Geophysical and ground truthing examination of the Confederate prison in Salisbury, North Carolina

UNCG Author/Contributor (non-UNCG co-authors, if there are any, appear on document)
Megan Cope (Creator)
The University of North Carolina at Greensboro (UNCG )
Web Site:
Roy Stine

Abstract: In the year 1861, in Salisbury, North Carolina, an empty cotton factory stood on the 300 block of East Bank Street, within sight of the railroad tracks. Later that year the factory was converted into barracks for a Confederate military prison. This prison, only built to contain 2,500 men, at its peak held 10,000 prisoners of war. The captured Union soldiers outnumbered the actual 1860s population of Salisbury. In 1865, the last of the healthy 3,729 prisoners, were shipped off to Greensboro, North Carolina while the prison was burned and disassembled. At the request of the Historic Salisbury Foundation, a small team from the University of North Carolina at Greensboro, was asked to locate the original prison barracks in hopes of placing the prison site on the National Register of Historic Places. Field excavations are time consuming and expensive, especially if a prime area has not already been chosen through previous archaeological surveying and testing. Utilizing geophysical methods such as Ground Penetrating Radar (GPR) allows for larger areas to be surveyed without ruining the integrity of the site, thus aiding in a more precise and accurate area to excavate. The end result of GPR allows for a three dimensional analysis of the archaeological features, which can be placed within the landscape. The purpose of this Master’s thesis were: 1.) apply geophysical methods to aid in understanding of the prison landscape, with the potential for future archaeological excavations: 2.) improve the accuracy of the current Rowan GIS maps for this site through historic and modern geophysical research: and 3.) assess and compile previous and current archaeological and geographical findings; a cultural resources [or landscape] study. These objectives were successful, with regard to the GPR displaying cultural remains resembling the old cotton mill turned military barrack.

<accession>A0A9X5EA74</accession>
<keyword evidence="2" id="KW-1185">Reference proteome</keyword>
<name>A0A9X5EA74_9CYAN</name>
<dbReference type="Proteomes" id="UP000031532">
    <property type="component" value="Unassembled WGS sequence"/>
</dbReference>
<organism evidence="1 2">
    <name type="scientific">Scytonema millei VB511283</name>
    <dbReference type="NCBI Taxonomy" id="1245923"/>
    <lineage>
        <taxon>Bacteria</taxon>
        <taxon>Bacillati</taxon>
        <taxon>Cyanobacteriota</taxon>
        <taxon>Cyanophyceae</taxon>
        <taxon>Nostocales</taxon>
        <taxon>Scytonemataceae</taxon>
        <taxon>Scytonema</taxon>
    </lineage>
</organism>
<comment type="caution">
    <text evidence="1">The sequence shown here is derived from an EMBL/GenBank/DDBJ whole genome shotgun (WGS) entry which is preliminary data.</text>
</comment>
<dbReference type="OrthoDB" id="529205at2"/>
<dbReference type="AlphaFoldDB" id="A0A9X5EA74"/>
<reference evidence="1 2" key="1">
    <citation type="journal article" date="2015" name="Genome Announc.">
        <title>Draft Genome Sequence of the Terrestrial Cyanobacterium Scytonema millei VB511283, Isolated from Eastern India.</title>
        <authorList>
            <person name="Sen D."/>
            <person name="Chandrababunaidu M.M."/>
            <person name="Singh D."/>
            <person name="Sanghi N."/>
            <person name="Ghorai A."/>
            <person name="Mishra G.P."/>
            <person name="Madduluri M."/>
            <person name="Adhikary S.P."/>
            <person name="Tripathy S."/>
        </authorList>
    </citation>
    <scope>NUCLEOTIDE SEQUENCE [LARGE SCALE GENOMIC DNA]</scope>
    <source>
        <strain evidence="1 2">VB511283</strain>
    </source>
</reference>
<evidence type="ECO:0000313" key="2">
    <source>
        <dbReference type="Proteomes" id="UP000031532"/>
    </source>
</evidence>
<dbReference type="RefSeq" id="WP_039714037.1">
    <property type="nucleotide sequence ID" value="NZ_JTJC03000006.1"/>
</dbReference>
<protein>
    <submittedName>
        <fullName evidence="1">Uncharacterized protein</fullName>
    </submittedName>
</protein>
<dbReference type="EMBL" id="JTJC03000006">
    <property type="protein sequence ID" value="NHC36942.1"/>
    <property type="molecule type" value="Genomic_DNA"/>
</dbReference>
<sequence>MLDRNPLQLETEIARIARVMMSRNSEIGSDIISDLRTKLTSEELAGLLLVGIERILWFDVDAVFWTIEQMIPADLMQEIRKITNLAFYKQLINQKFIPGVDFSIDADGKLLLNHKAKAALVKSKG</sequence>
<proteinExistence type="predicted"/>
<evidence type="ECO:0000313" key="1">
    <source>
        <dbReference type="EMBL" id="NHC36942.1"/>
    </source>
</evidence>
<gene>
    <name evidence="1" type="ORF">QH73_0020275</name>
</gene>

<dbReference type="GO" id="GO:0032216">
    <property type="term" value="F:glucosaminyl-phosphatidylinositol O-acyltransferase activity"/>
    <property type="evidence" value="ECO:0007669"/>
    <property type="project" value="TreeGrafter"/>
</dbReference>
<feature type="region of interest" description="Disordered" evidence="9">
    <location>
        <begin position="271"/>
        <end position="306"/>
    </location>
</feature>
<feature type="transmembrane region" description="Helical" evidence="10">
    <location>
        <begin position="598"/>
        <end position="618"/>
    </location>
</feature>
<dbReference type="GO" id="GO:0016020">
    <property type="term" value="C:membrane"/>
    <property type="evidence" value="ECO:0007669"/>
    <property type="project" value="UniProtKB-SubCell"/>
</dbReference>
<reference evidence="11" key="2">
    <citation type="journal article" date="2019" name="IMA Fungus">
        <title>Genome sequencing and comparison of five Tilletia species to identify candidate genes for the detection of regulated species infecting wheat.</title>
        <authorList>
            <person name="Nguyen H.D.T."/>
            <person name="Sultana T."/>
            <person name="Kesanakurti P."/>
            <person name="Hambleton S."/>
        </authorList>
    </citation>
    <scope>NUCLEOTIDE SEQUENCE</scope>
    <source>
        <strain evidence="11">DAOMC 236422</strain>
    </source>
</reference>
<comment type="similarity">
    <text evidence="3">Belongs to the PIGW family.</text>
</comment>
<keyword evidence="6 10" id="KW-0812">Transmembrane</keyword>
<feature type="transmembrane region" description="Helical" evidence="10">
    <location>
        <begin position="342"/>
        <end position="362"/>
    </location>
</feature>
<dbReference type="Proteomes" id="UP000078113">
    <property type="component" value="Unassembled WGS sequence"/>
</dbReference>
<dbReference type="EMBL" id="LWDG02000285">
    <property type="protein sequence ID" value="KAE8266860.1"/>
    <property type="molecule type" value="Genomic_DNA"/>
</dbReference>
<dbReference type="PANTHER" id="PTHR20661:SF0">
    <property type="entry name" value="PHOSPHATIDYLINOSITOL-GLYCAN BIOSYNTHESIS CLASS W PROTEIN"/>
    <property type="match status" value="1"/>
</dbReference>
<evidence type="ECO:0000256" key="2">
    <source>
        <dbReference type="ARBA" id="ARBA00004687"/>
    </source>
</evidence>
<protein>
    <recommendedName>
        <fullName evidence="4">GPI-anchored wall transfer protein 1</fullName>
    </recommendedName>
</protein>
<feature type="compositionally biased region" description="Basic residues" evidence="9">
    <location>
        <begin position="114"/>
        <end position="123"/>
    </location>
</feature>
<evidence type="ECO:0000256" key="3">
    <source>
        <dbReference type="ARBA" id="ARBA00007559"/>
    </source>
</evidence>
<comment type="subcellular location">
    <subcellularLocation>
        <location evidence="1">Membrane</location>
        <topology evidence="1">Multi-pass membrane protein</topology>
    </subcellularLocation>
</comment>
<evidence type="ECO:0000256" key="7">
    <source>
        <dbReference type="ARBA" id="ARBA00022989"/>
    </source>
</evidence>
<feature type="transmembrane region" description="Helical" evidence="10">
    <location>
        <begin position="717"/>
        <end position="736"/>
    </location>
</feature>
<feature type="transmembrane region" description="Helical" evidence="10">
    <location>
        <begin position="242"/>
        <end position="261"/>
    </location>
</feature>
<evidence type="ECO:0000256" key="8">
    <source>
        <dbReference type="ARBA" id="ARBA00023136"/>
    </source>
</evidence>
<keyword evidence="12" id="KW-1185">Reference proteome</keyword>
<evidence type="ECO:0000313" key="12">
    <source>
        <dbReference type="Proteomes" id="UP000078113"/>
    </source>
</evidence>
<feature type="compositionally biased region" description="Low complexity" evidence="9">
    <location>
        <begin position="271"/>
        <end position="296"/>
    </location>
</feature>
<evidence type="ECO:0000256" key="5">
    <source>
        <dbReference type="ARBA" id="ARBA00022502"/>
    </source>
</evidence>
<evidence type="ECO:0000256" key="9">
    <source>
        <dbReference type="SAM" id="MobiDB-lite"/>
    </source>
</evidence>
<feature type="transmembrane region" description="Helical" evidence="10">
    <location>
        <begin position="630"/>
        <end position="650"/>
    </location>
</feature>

Additional Information

Language: English
Date: 2018
Geography, GIS, Ground Penetrating Radar, Remote Sensing
Salisbury Prison (N.C.) $x Remote sensing
Salisbury (N.C.) $x Historical geography
Ground penetrating radar
Geophysical surveys

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